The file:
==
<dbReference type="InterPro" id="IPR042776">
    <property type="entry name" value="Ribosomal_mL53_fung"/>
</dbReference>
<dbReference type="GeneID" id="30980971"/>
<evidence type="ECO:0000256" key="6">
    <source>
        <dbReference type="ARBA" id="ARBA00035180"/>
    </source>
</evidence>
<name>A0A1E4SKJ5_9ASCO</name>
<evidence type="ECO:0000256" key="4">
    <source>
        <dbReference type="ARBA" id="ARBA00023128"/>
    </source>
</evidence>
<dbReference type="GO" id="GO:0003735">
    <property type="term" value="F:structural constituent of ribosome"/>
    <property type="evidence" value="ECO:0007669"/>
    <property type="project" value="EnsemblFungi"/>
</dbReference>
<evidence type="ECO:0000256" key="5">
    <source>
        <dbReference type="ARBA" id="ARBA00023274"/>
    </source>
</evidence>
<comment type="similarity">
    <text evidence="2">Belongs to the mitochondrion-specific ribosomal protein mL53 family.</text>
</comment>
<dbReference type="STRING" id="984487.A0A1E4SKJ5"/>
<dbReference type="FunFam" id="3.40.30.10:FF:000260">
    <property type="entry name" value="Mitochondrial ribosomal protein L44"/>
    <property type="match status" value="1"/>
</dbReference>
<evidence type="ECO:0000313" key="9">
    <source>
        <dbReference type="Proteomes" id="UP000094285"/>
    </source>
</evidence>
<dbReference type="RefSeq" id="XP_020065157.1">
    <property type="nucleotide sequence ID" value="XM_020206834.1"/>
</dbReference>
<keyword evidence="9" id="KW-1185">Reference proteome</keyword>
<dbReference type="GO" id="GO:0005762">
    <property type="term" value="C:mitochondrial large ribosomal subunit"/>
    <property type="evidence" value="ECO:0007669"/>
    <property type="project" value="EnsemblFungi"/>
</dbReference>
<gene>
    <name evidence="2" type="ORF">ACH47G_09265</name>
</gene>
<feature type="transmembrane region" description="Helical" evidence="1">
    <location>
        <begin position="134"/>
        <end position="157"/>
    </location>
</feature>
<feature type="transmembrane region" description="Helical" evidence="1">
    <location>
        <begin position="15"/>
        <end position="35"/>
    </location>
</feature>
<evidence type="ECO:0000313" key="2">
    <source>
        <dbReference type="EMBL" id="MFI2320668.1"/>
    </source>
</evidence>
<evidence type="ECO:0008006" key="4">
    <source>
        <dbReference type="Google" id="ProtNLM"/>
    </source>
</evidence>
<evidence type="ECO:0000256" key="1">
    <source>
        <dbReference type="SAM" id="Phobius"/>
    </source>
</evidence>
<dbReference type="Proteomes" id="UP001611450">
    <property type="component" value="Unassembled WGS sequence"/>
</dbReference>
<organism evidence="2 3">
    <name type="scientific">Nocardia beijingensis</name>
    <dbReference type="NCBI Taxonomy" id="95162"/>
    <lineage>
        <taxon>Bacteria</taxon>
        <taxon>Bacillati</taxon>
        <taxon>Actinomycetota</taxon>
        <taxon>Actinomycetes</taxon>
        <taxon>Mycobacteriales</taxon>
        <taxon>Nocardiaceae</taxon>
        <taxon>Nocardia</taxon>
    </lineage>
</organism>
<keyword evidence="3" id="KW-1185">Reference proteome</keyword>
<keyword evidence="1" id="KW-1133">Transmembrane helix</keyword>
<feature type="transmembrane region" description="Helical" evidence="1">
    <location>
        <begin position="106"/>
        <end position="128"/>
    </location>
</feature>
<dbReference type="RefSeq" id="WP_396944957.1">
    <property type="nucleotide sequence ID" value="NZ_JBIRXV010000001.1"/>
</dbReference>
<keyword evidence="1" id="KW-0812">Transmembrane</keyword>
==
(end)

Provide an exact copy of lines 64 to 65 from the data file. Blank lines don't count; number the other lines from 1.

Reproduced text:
    <source>
        <dbReference type="EMBL" id="MFI2320668.1"/>